[te-trahrk, tee-]
  1. any ruler of a fourth part, division, etc.
  2. a subordinate ruler.
  3. one of four joint rulers or chiefs.
  4. the ruler of the fourth part of a country or province in the ancient Roman Empire.

Origin of tetrarch

1350–1400; Middle English, tetrarcha, tetrarke < Late Latin tetrarcha, variant of Latin tetrarchēs < Greek tetrárchēs. See tetr-, -arch
Related formste·trar·chy, te·trarch·ate [te-trahr-keyt, -kit, tee-] /ˈtɛ trɑrˌkeɪt, -kɪt, ˈti-/, nounte·trar·chic [te-trahr-kik, ti-] /tɛˈtrɑr kɪk, tɪ-/, te·trar·chi·cal, adjective
Dictionary.com Unabridged Based on the Random House Unabridged Dictionary, © Random House, Inc. 2019

Examples from the Web for tetrarchy

Historical Examples of tetrarchy

British Dictionary definitions for tetrarchy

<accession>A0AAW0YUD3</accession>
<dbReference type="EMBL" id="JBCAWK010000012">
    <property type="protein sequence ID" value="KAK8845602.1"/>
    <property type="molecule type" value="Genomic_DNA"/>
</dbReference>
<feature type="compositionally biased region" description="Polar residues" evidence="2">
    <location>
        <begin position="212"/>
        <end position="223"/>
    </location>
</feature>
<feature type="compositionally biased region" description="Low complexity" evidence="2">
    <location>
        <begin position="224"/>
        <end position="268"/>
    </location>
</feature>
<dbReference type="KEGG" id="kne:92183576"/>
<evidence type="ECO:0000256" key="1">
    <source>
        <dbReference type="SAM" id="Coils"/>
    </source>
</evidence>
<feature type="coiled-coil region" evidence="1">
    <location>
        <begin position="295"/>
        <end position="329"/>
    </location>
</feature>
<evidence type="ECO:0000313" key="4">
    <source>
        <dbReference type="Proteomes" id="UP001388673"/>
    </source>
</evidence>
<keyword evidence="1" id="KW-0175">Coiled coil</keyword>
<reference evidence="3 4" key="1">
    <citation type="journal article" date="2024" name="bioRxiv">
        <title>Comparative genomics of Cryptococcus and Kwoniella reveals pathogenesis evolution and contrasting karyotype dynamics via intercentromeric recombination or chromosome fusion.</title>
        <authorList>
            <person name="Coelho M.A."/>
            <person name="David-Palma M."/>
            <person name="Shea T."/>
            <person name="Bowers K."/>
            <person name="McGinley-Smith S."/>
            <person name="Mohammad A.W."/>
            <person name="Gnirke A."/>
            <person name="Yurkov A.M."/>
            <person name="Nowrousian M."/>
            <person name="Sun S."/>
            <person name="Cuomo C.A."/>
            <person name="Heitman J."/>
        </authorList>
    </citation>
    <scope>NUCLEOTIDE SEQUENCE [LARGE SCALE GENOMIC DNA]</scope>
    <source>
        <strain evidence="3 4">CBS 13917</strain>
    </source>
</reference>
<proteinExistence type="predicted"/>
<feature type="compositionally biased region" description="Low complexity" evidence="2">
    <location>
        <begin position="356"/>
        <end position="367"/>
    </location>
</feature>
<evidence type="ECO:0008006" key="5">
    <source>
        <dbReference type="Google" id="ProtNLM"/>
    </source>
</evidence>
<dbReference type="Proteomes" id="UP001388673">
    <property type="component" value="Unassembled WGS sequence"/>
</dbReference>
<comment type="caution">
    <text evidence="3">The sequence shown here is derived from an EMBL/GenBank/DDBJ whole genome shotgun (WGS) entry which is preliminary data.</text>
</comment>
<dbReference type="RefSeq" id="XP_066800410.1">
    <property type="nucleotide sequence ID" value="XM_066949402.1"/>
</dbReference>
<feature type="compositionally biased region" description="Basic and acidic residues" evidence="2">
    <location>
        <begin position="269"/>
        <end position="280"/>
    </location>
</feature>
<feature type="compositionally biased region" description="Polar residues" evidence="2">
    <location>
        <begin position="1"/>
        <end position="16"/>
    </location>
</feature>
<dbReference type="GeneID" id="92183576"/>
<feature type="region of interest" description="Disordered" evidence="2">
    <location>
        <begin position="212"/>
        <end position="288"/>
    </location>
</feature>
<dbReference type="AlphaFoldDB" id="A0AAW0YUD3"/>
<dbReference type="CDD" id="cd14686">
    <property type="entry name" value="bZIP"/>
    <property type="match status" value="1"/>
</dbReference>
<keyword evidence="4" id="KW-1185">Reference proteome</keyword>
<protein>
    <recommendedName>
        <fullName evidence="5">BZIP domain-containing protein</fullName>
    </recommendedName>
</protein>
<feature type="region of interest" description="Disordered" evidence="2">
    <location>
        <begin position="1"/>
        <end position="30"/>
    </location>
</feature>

1. the ruler of one fourth of a country
  2. a subordinate ruler, esp of Syria under the Roman Empire
  3. the commander of one of the smaller subdivisions of a Macedonian phalanx
  4. any of four joint rulers
Derived Formstetrarchate (tɛˈtrɑːˌkeɪt, -kɪt), nountetrarchic or tetrarchical, adjectivetetrarchy, noun

Word Origin for tetrarch

C14: from Greek tetrarkhēs; see tetra-, -arch
Collins English Dictionary - Complete & Unabridged 2012 Digital Edition © William Collins Sons & Co. Ltd. 1979, 1986 © HarperCollins Publishers 1998, 2000, 2003, 2005, 2006, 2007, 2009, 2012

Word Origin and History for tetrarchy



late Old English tetrarche "ruler of one of four divisions of a kingdom or province," from Late Latin tetrarcha, from Greek tetrarkhes "leader of four companies, tetrarch," from tetra- "four" (see tetra-) + arkhein "to rule" (see archon). Applied generally to subordinate rulers in the Roman Empire, especially in Syria.

Online Etymology Dictionary, © 2010 Douglas Harper